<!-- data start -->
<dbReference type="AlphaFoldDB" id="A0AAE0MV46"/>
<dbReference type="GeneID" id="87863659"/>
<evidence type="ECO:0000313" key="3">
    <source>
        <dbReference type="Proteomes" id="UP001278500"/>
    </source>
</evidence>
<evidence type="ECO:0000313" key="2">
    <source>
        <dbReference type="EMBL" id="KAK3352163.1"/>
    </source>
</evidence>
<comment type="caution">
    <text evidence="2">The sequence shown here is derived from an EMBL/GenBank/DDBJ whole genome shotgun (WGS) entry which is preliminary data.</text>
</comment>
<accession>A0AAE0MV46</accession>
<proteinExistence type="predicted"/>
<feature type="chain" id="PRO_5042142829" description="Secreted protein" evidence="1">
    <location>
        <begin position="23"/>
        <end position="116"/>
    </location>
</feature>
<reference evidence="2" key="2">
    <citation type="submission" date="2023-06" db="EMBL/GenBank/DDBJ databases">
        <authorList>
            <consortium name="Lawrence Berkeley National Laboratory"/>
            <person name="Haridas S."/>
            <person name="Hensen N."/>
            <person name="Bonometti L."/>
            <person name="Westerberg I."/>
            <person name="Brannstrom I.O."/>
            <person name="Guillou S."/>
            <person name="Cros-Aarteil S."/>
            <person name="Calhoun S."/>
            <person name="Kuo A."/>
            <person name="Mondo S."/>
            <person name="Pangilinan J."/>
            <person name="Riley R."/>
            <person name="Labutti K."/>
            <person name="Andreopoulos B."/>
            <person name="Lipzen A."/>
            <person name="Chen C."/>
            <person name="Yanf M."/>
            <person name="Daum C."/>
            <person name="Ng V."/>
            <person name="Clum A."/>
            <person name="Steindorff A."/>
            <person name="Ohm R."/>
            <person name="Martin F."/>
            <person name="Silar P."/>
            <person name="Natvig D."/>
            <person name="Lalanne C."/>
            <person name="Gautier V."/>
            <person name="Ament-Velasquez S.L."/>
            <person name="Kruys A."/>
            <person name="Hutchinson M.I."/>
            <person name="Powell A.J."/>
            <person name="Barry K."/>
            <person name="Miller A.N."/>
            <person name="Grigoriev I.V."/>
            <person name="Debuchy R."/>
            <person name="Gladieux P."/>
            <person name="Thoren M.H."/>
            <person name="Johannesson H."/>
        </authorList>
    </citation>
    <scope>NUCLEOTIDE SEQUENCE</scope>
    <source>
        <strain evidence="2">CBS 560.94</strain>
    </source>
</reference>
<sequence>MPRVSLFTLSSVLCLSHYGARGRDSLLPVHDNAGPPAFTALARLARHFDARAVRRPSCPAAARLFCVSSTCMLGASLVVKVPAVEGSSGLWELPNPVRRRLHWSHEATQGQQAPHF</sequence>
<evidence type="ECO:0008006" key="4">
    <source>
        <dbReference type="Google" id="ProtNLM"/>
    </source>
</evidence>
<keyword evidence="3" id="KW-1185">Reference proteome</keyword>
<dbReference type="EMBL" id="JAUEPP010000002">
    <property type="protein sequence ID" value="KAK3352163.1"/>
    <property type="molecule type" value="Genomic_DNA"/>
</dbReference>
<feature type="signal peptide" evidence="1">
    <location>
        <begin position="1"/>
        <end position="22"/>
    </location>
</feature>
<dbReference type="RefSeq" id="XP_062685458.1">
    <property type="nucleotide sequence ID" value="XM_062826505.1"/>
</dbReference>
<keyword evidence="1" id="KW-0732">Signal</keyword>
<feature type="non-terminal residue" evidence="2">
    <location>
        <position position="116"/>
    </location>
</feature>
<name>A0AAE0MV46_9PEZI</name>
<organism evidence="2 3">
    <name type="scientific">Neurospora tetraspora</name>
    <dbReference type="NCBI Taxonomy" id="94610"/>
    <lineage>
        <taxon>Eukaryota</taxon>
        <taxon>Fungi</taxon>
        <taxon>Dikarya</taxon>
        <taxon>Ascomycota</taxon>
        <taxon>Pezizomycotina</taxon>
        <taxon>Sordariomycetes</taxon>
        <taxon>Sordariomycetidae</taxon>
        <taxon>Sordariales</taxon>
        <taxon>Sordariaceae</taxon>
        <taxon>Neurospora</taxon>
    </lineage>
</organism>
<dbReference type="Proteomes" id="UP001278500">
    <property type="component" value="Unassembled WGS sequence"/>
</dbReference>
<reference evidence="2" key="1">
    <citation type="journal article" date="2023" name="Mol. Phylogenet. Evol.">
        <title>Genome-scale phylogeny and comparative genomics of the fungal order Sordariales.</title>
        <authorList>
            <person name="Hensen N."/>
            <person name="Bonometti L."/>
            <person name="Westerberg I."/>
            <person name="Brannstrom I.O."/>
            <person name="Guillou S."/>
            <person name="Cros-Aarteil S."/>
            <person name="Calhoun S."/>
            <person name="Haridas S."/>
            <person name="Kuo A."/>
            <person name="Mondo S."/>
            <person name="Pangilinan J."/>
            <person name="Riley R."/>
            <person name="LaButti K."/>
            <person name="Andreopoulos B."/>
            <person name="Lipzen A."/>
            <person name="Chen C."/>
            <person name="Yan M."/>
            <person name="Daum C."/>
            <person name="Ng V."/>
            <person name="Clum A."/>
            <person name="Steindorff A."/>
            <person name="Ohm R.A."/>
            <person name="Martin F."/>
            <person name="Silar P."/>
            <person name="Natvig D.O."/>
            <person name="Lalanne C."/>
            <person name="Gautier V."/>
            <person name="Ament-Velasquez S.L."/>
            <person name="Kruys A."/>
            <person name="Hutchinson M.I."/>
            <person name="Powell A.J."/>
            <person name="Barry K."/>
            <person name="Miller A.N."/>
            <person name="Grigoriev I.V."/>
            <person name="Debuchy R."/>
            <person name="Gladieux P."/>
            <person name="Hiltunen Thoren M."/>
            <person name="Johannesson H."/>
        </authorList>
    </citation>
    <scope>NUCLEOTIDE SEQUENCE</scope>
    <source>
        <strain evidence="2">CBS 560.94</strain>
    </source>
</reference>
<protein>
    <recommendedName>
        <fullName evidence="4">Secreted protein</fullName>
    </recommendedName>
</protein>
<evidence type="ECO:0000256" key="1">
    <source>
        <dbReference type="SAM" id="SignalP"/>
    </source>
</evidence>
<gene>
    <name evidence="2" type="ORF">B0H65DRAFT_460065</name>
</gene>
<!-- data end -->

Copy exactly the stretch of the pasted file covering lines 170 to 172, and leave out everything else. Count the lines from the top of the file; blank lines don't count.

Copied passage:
        <fullName evidence="4">Secreted protein</fullName>
    </recommendedName>
</protein>